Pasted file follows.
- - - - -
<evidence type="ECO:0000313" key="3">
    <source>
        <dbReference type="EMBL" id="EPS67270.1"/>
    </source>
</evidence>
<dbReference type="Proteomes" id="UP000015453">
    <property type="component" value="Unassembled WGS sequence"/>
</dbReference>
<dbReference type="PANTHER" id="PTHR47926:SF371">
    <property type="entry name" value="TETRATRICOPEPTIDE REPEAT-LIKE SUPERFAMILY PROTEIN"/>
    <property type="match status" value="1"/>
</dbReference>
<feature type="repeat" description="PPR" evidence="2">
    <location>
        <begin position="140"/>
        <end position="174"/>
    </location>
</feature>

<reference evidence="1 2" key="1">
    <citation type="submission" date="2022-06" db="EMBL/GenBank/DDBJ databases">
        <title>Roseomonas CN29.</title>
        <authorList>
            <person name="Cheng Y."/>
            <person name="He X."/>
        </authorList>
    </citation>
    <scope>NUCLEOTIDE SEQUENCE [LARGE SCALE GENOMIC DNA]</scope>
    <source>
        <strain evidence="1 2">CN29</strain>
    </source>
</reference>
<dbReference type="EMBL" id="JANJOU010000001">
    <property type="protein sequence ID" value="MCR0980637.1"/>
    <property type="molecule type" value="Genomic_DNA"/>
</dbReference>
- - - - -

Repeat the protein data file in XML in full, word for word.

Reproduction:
<evidence type="ECO:0000313" key="3">
    <source>
        <dbReference type="EMBL" id="EPS67270.1"/>
    </source>
</evidence>
<dbReference type="Proteomes" id="UP000015453">
    <property type="component" value="Unassembled WGS sequence"/>
</dbReference>
<dbReference type="PANTHER" id="PTHR47926:SF371">
    <property type="entry name" value="TETRATRICOPEPTIDE REPEAT-LIKE SUPERFAMILY PROTEIN"/>
    <property type="match status" value="1"/>
</dbReference>
<feature type="repeat" description="PPR" evidence="2">
    <location>
        <begin position="140"/>
        <end position="174"/>
    </location>
</feature>

<reference evidence="1 2" key="1">
    <citation type="submission" date="2022-06" db="EMBL/GenBank/DDBJ databases">
        <title>Roseomonas CN29.</title>
        <authorList>
            <person name="Cheng Y."/>
            <person name="He X."/>
        </authorList>
    </citation>
    <scope>NUCLEOTIDE SEQUENCE [LARGE SCALE GENOMIC DNA]</scope>
    <source>
        <strain evidence="1 2">CN29</strain>
    </source>
</reference>
<dbReference type="EMBL" id="JANJOU010000001">
    <property type="protein sequence ID" value="MCR0980637.1"/>
    <property type="molecule type" value="Genomic_DNA"/>
</dbReference>